Miller, B.R., Walker, A.G., Shah, A.S., Barton, S.J., and Rebec, G.V. (2008) Dysregulated information processing by medium-spiny neurons in striatum of freely behaving mouse models of Huntington's disease. Journal of Neurophysiology, 100(4):2205-2216.
Miller, B.R., Dorner, J.L., Shou, M., Sari, Y., Barton, S.J., Sengelaub, D.R., Kennedy, R.T., and Rebec, G.V. (2008) Up-regulation of GLT1 expression increases glutamate uptake and improves the Huntington's disease phenotype. Neuroscience, 153(1):329-337.
Sunsay, C. and Rebec, G.V. (2008) Real-time dopamine efflux in the nucleus accumbens core during Pavlovian conditioning. Behavioral Neuroscience, 122(2):358-367.
Ball, K.T., Walsh, K.M., and Rebec, G.V. (2007) Reinstatement of MDMA (ecstasy) seeking by exposure to drug-conditioned cues. Pharmacology, Biochemistry and Behavior. [Epub ahead of print - available online at www.sciencedirect.com ].
Sandstrom, M.I. and Rebec, G.V. (2007) Extracellular ascorbate modulates glutamate dynamics: role of behavioral activation. BMC Neuroscience, 8: 32.
Teagarden, M.A. and Rebec, G.V. (2007) Subthalamic and striatal neurons concurrently process motor, limbic, and associative information in rats performing an operant task. Journal of Neurophysiology, 97: i>2042-2058.
Dorner, J.L., Miller, B.R., Barton, S.J., Brock, Tyler J., and Rebec, G.V. (2007) Sex differences in behavior and striatal ascorbate release in the 140 CAG knock-in mouse model of Huntington’s disease. Behavioural Brain Research, 178: 90-97.
Rebec, G.V. (2007) From interferant anion to neuromodulator: ascorbate oxidizes its way to respectability. In: Electrochemical Methods in Neuroscience, Taylor & Francis Group, CRC Press, Boca Raton, FL.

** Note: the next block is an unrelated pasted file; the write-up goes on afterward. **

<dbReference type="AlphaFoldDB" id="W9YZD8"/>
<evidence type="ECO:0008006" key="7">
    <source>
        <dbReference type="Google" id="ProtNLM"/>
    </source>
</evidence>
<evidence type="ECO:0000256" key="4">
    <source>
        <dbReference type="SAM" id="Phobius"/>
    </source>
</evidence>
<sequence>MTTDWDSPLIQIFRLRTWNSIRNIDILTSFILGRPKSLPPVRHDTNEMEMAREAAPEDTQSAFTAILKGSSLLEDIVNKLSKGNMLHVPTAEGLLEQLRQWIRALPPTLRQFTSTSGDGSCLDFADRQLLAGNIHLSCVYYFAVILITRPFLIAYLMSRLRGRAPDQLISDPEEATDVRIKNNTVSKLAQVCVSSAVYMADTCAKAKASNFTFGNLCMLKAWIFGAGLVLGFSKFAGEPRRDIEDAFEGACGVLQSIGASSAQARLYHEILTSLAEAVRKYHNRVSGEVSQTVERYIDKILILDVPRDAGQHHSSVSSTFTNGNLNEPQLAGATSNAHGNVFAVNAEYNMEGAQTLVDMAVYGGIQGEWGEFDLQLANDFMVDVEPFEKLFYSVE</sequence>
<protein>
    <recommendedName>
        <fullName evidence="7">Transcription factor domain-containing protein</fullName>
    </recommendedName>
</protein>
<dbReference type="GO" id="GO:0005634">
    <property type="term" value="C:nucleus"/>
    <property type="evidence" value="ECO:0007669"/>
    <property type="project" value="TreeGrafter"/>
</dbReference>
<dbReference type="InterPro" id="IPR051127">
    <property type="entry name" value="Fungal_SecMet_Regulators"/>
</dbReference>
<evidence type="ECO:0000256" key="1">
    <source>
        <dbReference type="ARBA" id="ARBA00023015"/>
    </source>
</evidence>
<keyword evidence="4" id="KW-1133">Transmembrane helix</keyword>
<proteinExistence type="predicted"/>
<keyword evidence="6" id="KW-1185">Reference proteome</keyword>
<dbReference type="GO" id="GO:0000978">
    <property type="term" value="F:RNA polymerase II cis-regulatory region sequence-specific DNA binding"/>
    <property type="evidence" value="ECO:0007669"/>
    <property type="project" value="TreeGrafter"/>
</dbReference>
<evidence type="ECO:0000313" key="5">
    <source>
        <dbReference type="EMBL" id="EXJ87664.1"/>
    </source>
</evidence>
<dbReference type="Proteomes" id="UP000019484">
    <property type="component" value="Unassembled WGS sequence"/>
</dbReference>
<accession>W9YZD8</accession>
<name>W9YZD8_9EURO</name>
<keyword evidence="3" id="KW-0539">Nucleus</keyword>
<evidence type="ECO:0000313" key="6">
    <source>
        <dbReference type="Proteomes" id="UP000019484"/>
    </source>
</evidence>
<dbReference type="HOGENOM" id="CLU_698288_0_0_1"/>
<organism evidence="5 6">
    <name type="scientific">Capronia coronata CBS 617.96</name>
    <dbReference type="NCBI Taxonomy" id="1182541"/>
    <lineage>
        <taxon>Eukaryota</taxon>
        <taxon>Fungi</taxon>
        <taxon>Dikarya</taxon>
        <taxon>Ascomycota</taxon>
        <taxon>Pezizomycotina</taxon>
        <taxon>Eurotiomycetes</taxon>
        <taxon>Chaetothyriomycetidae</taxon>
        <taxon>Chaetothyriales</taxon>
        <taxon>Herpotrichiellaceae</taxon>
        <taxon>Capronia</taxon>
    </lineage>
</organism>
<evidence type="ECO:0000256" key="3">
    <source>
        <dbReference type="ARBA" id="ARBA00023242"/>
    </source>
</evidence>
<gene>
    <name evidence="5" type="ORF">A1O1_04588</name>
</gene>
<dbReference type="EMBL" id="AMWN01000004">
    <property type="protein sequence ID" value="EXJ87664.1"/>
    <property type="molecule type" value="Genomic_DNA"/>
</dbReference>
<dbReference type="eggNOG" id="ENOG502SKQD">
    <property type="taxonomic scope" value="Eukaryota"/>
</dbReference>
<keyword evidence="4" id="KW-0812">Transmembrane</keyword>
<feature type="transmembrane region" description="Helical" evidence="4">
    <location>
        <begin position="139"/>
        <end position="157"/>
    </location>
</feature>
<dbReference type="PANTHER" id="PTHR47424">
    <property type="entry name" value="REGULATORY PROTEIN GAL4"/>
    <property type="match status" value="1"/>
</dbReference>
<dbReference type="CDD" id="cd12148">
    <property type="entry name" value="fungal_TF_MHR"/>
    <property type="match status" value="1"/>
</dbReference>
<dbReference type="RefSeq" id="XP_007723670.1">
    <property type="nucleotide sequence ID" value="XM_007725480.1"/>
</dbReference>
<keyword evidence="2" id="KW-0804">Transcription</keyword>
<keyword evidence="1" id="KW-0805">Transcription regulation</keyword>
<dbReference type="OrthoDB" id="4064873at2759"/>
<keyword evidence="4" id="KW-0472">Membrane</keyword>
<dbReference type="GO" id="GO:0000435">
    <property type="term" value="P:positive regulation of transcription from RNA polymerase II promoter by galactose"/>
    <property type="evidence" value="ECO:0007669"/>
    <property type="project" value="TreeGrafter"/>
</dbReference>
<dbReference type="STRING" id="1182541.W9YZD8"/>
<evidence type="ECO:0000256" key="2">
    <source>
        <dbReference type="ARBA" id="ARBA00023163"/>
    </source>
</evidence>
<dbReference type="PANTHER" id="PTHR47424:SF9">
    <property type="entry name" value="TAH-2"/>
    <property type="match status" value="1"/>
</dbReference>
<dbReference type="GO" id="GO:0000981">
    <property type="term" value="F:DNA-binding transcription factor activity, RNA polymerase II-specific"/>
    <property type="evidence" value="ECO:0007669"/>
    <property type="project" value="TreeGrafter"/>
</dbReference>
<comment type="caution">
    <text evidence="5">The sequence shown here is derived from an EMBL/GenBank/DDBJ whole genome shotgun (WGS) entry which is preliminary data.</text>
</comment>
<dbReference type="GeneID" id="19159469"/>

Rebec, G.V. (2006) Behavioral electrophysiology of psychostimulants. Neuropsychopharmacology, 31 (11): 2341-2348.
Sun, W.L. and Rebec, G.V. (2006) Repeated cocaine self-administration alters processing of cocaine-related information in rat prefrontal cortex. Journal of Neuroscience, 26: 8004-8008.
Ball, K.T., Budreau, D., and Rebec, G.V. (2006) Context-dependent behavioral and neuronal sensitization in striatum to MDMA (ecstasy) administration in rats. European Journal of Neuroscience, 24: 217-228.
Wood, D.A., Siegel, A.K., and Rebec, G.V. (2006) Environmental enrichment reduces impulsivity during appetitive conditioning. Physiology and Behavior, 88(1-2): 132-137.
Rebec, G.V., Conroy, S.K., Barton, S.J. (2006) Hyperactive striatal neurons in symptomatic Huntington R6/2 mice: Variations with behavioral state and repeated ascorbate treatment. Neuroscience, 137: 327-336.
Rebec, G.V. and Sun, W.L. (2005) Neuronal substrates of relapse to cocaine-seeking behavior: role of prefrontal cortex. Journal of the Experimental Analysis of Behavior, 84(3): 653-666.
Sun, W.L., Akins, C.K., Mattingly, A.E., and Rebec, G.V. (2005) Ionotropic glutamate receptors in the ventral tegmental area regulate cocaine-seeking behavior in rats. Neuropsychopharmacology,30: 2073-2081.
Wood, D.A., Buse, J.E., Wellman, C.L., and Rebec, G. V. (2005) Differential environmental exposure alters NMDA but not AMPA receptor subunit expression in nucleus accumbens core and shell. Brain Research, 1042: 176-183.
Rebec, G.V., Witowski, S.R., Sandstrom, M.I., Rostand, R.D., and Kennedy, R.T. (2005) Extracellular ascorbate modulates cortically evoked glutamate dynamics in rat striatum. Neuroscience Letters, 378: 166-170.
Sun, W.L. and Rebec, G.V. (2005) The role of prefrontal cortex D1-lik,e and D2-like receptors in cocaine-seeking behavior in rats. Psychopharmacology, 177: 315-323.
Sun, W.L. and Rebec, G.V. (2003) Lidocaine inactivation of ventral subiculum attenuates cocaine-seeking behavior in rats. Journal of Neuroscience, 23: 10258-10264.
Garris, P.A. and Rebec, G.V. (2002) Modeling fast dopamine neurotransmission in the nucleus accumbens during behavior. Behavioural Brain Research, 137: 47-63.
Rebec, G.V., Barton, S.J., and Ennis, M.D. (2002) Dysregulation of ascorbate in the striatum of behaving mice expressing the Huntington's disease gene. Journal of Neuroscience, 22: RC202 (1-5).
Rebec, G.V. and Wang, Z. (2001)Behavioral activation in rats require endogenous ascorbate release in striatum. Journal of Neuroscience, 21: 668-675.